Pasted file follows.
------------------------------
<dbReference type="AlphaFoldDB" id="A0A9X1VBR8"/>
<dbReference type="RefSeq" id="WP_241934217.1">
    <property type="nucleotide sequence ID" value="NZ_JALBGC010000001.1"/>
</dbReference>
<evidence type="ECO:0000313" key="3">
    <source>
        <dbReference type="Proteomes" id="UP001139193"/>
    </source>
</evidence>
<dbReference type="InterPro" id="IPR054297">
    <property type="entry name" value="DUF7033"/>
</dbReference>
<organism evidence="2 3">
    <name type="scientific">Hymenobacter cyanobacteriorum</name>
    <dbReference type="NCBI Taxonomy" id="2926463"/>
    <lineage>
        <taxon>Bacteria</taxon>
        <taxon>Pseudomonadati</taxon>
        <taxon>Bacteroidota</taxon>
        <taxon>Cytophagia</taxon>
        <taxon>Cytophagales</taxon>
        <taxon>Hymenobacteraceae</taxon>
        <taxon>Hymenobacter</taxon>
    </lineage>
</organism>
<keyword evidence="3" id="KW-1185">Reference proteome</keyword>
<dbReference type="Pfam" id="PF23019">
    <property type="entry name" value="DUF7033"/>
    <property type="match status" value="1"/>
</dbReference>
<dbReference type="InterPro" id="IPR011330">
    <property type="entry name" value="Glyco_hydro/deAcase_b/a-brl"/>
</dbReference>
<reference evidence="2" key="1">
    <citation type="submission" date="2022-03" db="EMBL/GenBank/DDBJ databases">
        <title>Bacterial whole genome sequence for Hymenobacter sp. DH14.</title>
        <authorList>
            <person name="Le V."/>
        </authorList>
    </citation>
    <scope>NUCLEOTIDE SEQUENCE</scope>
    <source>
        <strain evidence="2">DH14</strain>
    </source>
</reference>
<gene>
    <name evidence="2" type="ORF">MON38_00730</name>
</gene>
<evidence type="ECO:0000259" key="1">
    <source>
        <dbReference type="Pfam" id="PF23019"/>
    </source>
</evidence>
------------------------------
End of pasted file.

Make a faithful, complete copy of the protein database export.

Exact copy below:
<dbReference type="AlphaFoldDB" id="A0A9X1VBR8"/>
<dbReference type="RefSeq" id="WP_241934217.1">
    <property type="nucleotide sequence ID" value="NZ_JALBGC010000001.1"/>
</dbReference>
<evidence type="ECO:0000313" key="3">
    <source>
        <dbReference type="Proteomes" id="UP001139193"/>
    </source>
</evidence>
<dbReference type="InterPro" id="IPR054297">
    <property type="entry name" value="DUF7033"/>
</dbReference>
<organism evidence="2 3">
    <name type="scientific">Hymenobacter cyanobacteriorum</name>
    <dbReference type="NCBI Taxonomy" id="2926463"/>
    <lineage>
        <taxon>Bacteria</taxon>
        <taxon>Pseudomonadati</taxon>
        <taxon>Bacteroidota</taxon>
        <taxon>Cytophagia</taxon>
        <taxon>Cytophagales</taxon>
        <taxon>Hymenobacteraceae</taxon>
        <taxon>Hymenobacter</taxon>
    </lineage>
</organism>
<keyword evidence="3" id="KW-1185">Reference proteome</keyword>
<dbReference type="Pfam" id="PF23019">
    <property type="entry name" value="DUF7033"/>
    <property type="match status" value="1"/>
</dbReference>
<dbReference type="InterPro" id="IPR011330">
    <property type="entry name" value="Glyco_hydro/deAcase_b/a-brl"/>
</dbReference>
<reference evidence="2" key="1">
    <citation type="submission" date="2022-03" db="EMBL/GenBank/DDBJ databases">
        <title>Bacterial whole genome sequence for Hymenobacter sp. DH14.</title>
        <authorList>
            <person name="Le V."/>
        </authorList>
    </citation>
    <scope>NUCLEOTIDE SEQUENCE</scope>
    <source>
        <strain evidence="2">DH14</strain>
    </source>
</reference>
<gene>
    <name evidence="2" type="ORF">MON38_00730</name>
</gene>
<evidence type="ECO:0000259" key="1">
    <source>
        <dbReference type="Pfam" id="PF23019"/>
    </source>
</evidence>